Dr. Ng and Dr. Chang spoke with Health Matters about the various barriers that prevent individuals in the AAPI community from seeking help for mental illness, and how to address them.
Overcoming Shame and Stigma
Mental illness is often misunderstood as an issue of individual character or weakness, and the struggles aren’t validated as a medical issue. The stigma that can result from openly discussing mental health issues can therefore prevent some Asian Americans from reaching out for help and lead to a sense of isolation and shame. Within the AAPI experience, there are certain cultural factors that may reinforce that feeling even more, says Dr. Ng.
For example, the idea of shame, or “loss of face,” is one that resonates for many in the AAPI community. The concept of “face” refers to the appearance of one’s social standing, reputation, and respect within a community and is closely intertwined with that of the family. As a result, someone experiencing a mental health issue may avoid seeking care due to the feeling that they’d be shaming not only themselves but their family too. “There’s the double stigma and double barrier,” Dr. Ng says, adding that many may also rely on family to solve issues rather than bring them to people outside the family system. “That concept is called interdependence, and it’s challenging because mental health literacy and awareness of resources may be limited within the family,” says Dr. Ng.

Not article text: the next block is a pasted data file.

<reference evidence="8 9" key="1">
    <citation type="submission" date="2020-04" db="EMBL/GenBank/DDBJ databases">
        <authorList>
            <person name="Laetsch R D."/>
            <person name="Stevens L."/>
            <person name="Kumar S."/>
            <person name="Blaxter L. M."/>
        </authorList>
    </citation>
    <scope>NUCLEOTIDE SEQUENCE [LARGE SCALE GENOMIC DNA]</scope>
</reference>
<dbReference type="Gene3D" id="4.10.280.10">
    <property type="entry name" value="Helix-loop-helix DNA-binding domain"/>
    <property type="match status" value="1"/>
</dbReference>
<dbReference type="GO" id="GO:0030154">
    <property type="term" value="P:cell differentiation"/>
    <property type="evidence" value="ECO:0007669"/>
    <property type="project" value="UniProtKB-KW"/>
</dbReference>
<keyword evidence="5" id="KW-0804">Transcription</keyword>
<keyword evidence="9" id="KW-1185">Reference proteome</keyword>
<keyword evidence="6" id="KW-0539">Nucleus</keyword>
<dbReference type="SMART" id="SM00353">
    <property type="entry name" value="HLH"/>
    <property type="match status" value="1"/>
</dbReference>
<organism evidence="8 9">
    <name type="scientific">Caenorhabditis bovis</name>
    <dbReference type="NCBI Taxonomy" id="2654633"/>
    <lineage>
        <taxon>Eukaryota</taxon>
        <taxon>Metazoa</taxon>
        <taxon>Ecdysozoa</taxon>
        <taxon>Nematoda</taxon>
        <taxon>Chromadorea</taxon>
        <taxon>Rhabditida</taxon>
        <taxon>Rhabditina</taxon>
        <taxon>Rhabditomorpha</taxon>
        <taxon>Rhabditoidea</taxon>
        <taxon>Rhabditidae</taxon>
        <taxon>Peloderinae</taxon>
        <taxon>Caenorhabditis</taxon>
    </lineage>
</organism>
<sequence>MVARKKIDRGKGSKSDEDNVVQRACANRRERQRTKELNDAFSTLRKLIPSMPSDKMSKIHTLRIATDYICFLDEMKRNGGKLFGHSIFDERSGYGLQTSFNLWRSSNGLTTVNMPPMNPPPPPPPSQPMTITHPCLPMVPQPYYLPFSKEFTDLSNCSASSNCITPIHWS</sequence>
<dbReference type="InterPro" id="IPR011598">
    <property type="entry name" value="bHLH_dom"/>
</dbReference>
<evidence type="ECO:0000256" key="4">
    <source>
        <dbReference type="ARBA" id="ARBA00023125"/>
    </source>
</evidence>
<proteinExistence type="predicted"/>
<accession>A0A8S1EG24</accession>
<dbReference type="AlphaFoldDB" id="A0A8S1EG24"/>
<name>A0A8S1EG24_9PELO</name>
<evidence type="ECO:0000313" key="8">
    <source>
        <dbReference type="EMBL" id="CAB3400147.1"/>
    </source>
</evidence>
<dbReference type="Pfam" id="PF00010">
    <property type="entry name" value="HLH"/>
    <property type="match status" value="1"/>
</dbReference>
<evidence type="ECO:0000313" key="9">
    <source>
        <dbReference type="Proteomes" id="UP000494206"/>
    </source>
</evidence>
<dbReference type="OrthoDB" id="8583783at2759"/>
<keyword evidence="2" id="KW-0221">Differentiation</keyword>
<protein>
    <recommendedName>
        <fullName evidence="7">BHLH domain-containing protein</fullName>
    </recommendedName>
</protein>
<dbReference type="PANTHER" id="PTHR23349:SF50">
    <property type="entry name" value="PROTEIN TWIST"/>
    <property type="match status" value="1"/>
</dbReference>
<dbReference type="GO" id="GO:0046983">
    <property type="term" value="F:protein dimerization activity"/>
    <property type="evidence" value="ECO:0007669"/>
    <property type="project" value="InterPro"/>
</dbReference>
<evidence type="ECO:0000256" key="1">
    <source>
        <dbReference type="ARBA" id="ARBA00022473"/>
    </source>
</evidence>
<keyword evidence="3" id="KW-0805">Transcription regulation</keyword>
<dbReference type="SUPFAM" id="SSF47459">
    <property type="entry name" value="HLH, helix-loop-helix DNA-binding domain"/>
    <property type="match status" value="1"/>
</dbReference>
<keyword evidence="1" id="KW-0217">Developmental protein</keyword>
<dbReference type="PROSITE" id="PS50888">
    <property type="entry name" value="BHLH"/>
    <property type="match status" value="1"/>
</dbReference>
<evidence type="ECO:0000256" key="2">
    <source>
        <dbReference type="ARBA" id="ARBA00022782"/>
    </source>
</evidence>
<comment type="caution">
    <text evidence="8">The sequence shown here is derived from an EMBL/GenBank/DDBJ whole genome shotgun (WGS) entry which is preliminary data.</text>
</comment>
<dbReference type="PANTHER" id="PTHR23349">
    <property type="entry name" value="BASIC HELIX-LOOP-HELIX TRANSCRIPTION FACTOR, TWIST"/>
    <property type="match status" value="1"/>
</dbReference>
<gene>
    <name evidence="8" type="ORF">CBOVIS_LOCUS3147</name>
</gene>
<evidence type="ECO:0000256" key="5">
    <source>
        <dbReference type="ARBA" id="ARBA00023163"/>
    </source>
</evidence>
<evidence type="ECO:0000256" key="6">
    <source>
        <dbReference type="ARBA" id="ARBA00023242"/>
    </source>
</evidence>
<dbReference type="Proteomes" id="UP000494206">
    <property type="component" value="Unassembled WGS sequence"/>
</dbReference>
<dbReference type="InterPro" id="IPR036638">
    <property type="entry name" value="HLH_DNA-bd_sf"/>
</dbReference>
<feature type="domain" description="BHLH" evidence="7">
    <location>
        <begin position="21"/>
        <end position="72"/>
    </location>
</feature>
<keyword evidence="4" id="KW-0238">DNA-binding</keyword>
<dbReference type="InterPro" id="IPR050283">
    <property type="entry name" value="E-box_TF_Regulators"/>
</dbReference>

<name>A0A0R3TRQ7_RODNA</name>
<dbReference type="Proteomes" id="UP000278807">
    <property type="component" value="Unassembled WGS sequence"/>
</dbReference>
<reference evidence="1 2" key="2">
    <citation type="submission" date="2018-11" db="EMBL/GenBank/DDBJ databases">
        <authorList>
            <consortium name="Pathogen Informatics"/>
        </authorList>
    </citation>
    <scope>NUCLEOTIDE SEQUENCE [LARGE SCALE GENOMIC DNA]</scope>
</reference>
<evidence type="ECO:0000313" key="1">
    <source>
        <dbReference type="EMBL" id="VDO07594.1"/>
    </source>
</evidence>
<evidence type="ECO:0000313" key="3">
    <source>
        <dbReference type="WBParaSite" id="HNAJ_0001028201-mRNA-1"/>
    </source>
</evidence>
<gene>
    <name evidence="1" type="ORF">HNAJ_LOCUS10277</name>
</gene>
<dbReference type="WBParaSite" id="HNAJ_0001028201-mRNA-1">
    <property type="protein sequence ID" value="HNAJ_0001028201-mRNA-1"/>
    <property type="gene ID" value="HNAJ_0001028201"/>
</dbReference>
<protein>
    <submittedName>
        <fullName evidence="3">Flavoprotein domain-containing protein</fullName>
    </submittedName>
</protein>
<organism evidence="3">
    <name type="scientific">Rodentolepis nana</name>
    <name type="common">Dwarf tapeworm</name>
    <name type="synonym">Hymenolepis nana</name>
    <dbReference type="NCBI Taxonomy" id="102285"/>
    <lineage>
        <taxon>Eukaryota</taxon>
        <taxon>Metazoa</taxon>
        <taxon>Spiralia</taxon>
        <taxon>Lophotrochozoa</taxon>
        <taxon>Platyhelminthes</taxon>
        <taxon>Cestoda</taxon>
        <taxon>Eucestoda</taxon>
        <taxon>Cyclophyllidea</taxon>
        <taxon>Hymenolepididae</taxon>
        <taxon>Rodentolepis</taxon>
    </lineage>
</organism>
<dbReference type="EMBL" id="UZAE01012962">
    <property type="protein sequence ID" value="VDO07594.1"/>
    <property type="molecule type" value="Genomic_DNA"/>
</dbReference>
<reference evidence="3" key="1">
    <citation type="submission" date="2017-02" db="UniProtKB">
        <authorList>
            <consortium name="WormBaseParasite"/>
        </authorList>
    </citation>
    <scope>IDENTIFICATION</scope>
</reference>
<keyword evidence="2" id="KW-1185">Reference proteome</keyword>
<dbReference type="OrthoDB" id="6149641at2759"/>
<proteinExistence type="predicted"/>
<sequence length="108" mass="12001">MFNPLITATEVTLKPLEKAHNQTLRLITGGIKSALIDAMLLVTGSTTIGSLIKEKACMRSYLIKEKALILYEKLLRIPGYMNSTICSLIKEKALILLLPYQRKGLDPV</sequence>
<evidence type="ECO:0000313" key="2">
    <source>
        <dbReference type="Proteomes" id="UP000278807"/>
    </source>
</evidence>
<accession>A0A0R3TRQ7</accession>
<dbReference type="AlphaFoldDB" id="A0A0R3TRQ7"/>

He says the first step in overcoming these barriers is “acknowledgement, curiosity, and openness. And asking, ‘Where do we have our own blinders?’ There’s a lack of understanding that mental illness is an illness, and that, like asthma or like diabetes, there is a treatment.” Breaking the silence also helps to prevent reinforcing the stigma and shame.
To help foster the understanding that mental illness is a health issue, Dr. Ng suggests “medicalizing” the language used when speaking about it. For example, he says, focus on the fact that depression is a disorder of the brain studied in neuroscience, or that it can be treated by medications that “correct” the deficiency of some neurotransmitters like serotonin — similar to the way diabetes is the deficiency of insulin for the body and “correcting that imbalance” helps us remain healthy.